Talking It Out About Feelings

Delivery Method:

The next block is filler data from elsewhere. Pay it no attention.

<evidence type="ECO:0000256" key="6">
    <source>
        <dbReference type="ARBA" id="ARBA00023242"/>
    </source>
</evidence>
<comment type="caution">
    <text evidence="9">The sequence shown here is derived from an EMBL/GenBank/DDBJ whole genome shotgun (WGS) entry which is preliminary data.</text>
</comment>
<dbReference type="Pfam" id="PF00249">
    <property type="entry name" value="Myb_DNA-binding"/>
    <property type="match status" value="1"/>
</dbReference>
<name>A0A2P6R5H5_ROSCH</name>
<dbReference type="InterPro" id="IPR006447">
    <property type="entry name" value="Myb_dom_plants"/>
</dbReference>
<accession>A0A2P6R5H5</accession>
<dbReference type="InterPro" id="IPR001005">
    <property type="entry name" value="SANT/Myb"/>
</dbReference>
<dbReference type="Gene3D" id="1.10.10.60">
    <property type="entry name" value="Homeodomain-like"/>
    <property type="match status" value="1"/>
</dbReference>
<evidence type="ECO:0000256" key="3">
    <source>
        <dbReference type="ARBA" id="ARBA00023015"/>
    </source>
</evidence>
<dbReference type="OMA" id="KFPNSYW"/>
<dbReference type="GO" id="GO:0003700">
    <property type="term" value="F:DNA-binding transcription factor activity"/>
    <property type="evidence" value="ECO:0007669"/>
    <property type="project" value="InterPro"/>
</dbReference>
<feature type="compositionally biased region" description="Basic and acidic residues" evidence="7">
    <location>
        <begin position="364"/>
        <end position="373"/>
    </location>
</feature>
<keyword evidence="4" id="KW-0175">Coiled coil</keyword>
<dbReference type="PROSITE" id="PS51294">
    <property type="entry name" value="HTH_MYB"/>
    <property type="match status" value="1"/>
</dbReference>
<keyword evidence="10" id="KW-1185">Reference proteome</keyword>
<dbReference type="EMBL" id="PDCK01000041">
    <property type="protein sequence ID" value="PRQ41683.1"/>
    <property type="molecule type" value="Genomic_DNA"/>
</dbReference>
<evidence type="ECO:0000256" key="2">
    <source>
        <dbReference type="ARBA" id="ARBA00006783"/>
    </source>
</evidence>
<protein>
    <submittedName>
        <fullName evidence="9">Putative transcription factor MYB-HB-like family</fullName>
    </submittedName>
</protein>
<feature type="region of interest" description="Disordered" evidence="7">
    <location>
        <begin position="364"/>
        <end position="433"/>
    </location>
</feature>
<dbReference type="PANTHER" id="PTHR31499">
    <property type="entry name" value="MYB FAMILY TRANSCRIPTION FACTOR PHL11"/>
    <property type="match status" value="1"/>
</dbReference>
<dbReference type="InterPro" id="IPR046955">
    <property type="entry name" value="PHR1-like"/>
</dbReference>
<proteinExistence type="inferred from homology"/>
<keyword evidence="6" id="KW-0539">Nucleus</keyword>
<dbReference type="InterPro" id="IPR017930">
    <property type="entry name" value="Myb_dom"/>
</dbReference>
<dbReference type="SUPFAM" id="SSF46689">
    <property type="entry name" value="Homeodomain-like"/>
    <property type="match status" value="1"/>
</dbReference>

In this video, Ellymae and Garrison are having a discussion about an exchange that occurred on the playground. Ellymae is talking to Garrison about a name he called her when she tried to join him on a climbing structure. Their conversation goes as follows: Garrison: “Well we’re just being silly and just trying to call people that and just not and just not…” Perhaps Garrison was trying to say he had no malice toward Ellymae; he was just being silly. Ellymae: “You got to share this one.” She reminds Garrison about sharing the climber while they are outdoors. Teacher: "Look at Ellymae’s face. How do you think she’s feeling, Garrison? " By referring Garrison to Ellymae’s face, the teacher gives him a strategy that will increase his sensitivity to others’ feelings. Garrison: “Sad.” Teacher: “Yeah, I think her feelings are hurt. What can you say to her?” Garrison: “Sorry, Ellymae.” Ellymae: “Just tell me what I need.” Ellymae could be asking for something more specific than a general apology. It is interesting that she stays focused on the specific incidence rather than letting it spill over into diffuse emotions. Garrison: “Do you need anything?” Garrison does not quite know what to do after he has apologized, but realizes Ellymae wants something more. He does not resist this request, so he asks Ellymae for clarification. We admire the way both children “hang in there” to negotiate a resolution to hurt feelings. Ellymae responds by giving Harrison a hug, and they both go back to the climbing structure together. It was Ellymae who asked for some additional response, but she must have treated Garrison’s request for help as an indication that he truly cares for her. How sweet that she hugs him to indicate all is resolved. Note the relief on Garrison’s face as they move together toward the climber. Garrison: Calls out to his friend off camera, “Sam, Sam, let’s climb here again.” Then he climbs with Ellymae. Garrison senses that the coast is now clear for everyone, including his friend Sam, so he invites Sam to come climb as well. What are the children learning from this interaction? How would you describe the teacher’s role and strategies to support the children talking it out? What do you think Ellymae meant by, “Just tell me what I need”? Keywords: Fours, Child-Child, Outdoors, Conflict-Resolution, Communication Length of video: 59 seconds